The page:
figure 1: represents the Powder X-ray diffractograms of paracetamol forms I and II

Kyriakos Kachrimanis, Doris E. Braun & Ulrich J. Griesser ( January 2007), "Quantitative analysis of paracetamol polymorphs in powder mixtures by FT-Raman spectroscopy and PLS regression", Journal of Pharmaceutical and Biomedical Analysis, vol. 43, no. 2, pp. 407-412.

Table 1:represents PXRD h k l planes, corresponding peak positions and relative intensities of the monoclinic (form I) and orthorhombic (form II) polymorphs of paracetamol which is reported in the literature [4] and also the starting materials i.e., commercial, form I and melt-grown, form II.

Monoclinic form (I)

Orthorhombic form (II)

Nichols and Frampton [4]

Commercial

Nichols and Frampton [4]

Melt-grown

h k l

2θ(°)

I/Imax(%)

2θ(°)

I/Imax(%)

h k l

2θ(°)

I/Imax(%)

2θ(°)

0 1 1

12.11

26

12.08

26

200

10.32

4

10.29

1 0 −1

13.83

18

13.78

12

210

12.76

5

12.73

0 0 2

15.24

3

14.99

9

020

14.99

14

14.96

1 0 1

15.51

72

15.51

47

211

17.51

26

17.49

1 1 0

15.70

4

16.40

3

220

18.23

22

18.21

1 1 −1

16.73

11

16.71

5

021

19.20

49

19.19

1 1 1

18.18

68

18.17

100

121

19.88

3

0 2 0

18.91

13

18.84

6

400

20.72

9

20.70

0 2 1

20.38

39

20.35

21

221

21.84

22

21.82

1 1 −2

20.76

7

20.73

5

002

24.04

100

24.03

1 1 2

23.09

9

23.09

16

102

24.60

14

24.58

1 2−1

23.48

62

23.46

47

230

24.86

9

0 2 2

24.37

100

24.35

93

420/112

25.70

13

25.71

1 0 −3

24.74

5

131/202

26.18

5

26.18

1 2 −2

26.55

62

26.53

51

27.29

2 1 −1

27.17

11

27.16

14

231

27.66

12

27.65

2 0 −2

27.85

4

27.86

3

022

28.41

3

1 2 2

28.40

2

122

28.93

21

28.90

2 1 1

29.01

7

29.00

4

312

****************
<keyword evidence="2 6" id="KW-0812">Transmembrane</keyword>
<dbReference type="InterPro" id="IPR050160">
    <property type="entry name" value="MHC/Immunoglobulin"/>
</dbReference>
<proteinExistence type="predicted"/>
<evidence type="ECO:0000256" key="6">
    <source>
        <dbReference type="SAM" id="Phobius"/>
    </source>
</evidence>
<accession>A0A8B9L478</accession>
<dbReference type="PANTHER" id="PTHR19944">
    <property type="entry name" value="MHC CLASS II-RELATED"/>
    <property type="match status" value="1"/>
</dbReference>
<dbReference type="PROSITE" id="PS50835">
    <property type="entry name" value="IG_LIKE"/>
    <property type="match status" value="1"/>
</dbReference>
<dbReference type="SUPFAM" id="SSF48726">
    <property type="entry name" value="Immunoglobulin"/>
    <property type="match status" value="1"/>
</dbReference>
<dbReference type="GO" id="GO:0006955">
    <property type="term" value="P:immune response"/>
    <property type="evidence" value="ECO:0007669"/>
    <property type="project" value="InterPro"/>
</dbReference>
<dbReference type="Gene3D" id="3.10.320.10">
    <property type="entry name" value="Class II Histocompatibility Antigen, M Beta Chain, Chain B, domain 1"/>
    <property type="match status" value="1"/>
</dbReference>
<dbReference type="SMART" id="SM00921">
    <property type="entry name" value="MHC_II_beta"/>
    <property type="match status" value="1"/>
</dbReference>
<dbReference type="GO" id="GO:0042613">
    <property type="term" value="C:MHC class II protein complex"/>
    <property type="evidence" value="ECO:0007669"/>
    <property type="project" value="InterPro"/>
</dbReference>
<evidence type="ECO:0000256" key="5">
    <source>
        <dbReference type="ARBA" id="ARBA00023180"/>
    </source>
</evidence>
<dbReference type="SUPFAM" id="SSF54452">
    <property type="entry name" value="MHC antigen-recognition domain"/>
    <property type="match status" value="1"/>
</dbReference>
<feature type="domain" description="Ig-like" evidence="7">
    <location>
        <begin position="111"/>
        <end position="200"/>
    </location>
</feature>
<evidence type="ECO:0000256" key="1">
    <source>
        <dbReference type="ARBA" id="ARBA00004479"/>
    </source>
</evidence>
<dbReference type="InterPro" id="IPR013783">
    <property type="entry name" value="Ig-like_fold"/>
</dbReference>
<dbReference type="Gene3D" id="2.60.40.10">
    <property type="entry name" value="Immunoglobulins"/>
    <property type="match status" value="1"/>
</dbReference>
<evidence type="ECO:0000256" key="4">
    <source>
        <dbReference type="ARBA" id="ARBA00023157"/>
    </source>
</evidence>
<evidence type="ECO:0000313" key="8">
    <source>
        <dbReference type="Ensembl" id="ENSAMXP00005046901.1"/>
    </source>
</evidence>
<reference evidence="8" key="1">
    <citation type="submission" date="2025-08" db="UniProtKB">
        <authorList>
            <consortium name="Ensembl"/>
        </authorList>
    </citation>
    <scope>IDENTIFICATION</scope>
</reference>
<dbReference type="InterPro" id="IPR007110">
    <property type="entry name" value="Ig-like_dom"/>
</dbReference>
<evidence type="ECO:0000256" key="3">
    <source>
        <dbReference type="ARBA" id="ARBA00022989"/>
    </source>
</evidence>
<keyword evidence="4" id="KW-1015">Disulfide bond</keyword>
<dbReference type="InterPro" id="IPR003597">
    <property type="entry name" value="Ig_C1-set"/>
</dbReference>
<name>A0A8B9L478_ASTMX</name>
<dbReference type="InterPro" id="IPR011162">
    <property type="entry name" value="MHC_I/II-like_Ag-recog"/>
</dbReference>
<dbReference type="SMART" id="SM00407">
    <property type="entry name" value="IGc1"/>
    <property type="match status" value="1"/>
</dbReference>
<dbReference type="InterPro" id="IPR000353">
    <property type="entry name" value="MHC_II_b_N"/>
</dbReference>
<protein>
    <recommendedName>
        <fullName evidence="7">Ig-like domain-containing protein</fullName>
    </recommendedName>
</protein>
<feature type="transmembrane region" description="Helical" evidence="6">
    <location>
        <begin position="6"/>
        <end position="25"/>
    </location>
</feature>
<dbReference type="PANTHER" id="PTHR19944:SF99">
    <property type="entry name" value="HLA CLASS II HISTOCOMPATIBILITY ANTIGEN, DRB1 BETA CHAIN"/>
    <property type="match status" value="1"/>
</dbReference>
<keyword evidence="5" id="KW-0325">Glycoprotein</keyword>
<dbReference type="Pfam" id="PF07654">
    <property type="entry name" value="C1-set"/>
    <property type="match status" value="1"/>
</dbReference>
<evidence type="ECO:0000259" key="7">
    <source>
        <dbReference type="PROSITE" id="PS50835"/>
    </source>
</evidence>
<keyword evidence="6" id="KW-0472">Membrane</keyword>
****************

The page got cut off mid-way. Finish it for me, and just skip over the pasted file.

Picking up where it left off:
29.70

5

29.70

1 1 3

29.27

6

29.28

27

222

30.33

27

30.31

0 2 3

29.89

3

600

31.28

5

31.31

1 2 −3

31.27

5

31.31

3

240

32.03

7

32.08

2 2 −1

31.88

3

322

32.57

6

32.55

0 3 2/1 3 1

32.58

17

32.48

10

141/431

33.08

4

32.789

32

132

33.64

2

1 3 −2

34.17

2

34.19

2

611

34.46

5

1 3 2

35.71

3

232

34.84

7

34.84

1 1 4

36.19

10

36.19

7

422

35.45

3

0 3 3

36.90

18

36.90

11

512

36.49

3

2 0 −4/2 2 −3

37.47

7

37.45

2

440/621

36.96

17

36.95

2 1 3

37.90

4

630

38.89

7

38.73

38.48

9

39.54

Kyriakos Kachrimanis, Doris E. Braun & Ulrich J. Griesser ( January 2007), "Quantitative analysis of paracetamol polymorphs in powder mixtures by FT-Raman spectroscopy and PLS regression", Journal of Pharmaceutical and Biomedical Analysis, vol. 43, no. 2, pp. 407-412.

In figure 2, FT-Raman spectra of pure polymorphs I and II are represented along with the difference spectrum (form II–form I). In figure 3, FT-Raman spectra of pure form II are represented, which is the data obtained after preprocessing by the OSC, SNV and MSC algorithms. From figure 2,it is observed that the most distinct difference lies in the lattice vibration region, where the orthorhombic polymorph has a very intense band at 122 cm−1, which is absent in the spectrum of form I. Another difference is found in the region between 1540 and 1680 cm−1, where the observed Raman bands are attributed to the amide carbonyl group vibrations and the aromatic hydrogens. In the region around 1200 cm−1, the stretching vibrations of the aromatic CO and CN are seen. There is a difference in the 450–470 cm−1 region, which was exploited for the development of a univariate calibration method. From figure 3, regarding the effect of the preprocessing on the spectra, it is observed that the OSC preprocessing algorithm distorts the spectra, whereas the SNV and MSC algorithms produce similar results. This shows less pronounced differences to the original spectrum, which are related to the position and scale of the spectrum. The similarity between the SNV and MSC algorithms was observed.

Figure 2 represents the FT- Raman spectra of paracetamol forms I and II and corresponding difference spectrum(formI - form II).

Figure 3 represents FT-Raman spectra of the orthorhombic form II after processing by OSC, SNV, MSC algorithm.